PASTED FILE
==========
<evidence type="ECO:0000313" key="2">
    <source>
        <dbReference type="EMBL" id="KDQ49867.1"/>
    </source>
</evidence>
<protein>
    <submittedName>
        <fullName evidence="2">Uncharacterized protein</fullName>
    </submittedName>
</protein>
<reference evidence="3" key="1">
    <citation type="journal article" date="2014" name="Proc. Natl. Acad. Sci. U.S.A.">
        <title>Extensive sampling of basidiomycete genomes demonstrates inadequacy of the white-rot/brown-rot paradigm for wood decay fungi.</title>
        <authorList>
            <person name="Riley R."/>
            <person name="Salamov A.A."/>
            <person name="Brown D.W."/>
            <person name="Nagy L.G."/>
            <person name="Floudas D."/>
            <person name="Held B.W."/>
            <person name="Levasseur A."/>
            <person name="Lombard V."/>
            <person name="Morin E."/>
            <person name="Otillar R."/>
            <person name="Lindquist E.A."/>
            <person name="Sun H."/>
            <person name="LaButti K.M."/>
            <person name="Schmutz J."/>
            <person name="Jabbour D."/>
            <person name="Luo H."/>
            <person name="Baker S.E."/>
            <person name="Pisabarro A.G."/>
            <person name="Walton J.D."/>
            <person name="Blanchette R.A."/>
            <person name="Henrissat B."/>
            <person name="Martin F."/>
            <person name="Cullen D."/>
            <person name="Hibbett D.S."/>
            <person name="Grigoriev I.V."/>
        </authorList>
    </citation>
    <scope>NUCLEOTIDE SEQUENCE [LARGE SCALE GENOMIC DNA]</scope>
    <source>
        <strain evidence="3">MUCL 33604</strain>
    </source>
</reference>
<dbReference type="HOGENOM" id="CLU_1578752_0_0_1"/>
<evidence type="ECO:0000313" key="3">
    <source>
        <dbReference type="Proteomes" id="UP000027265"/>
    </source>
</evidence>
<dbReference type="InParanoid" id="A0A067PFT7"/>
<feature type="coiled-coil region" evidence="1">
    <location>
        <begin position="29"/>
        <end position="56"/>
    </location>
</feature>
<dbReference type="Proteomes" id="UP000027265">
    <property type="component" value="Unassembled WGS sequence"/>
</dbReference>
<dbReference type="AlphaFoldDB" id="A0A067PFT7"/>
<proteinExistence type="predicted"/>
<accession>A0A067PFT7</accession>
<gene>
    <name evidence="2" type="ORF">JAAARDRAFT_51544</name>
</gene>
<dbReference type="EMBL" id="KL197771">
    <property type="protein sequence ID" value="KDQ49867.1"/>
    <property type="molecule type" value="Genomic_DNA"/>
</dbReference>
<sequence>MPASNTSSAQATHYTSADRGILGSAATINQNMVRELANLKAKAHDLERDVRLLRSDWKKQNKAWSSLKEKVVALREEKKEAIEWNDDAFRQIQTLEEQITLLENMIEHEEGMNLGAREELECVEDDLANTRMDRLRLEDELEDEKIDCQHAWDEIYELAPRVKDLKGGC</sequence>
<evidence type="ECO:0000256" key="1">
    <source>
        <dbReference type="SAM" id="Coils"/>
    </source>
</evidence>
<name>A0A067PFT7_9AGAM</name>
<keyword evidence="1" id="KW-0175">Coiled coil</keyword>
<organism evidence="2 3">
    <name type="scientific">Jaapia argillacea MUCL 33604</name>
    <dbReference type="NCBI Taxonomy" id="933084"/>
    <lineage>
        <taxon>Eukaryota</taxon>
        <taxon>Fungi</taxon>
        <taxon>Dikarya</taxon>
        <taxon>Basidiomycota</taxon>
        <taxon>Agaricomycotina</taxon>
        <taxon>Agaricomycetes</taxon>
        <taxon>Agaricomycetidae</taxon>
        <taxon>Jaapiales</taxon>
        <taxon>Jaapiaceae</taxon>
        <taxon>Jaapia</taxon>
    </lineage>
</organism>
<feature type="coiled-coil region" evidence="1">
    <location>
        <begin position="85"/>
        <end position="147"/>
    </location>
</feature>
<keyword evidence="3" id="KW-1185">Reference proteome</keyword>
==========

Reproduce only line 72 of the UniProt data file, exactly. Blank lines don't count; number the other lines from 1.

</dbReference>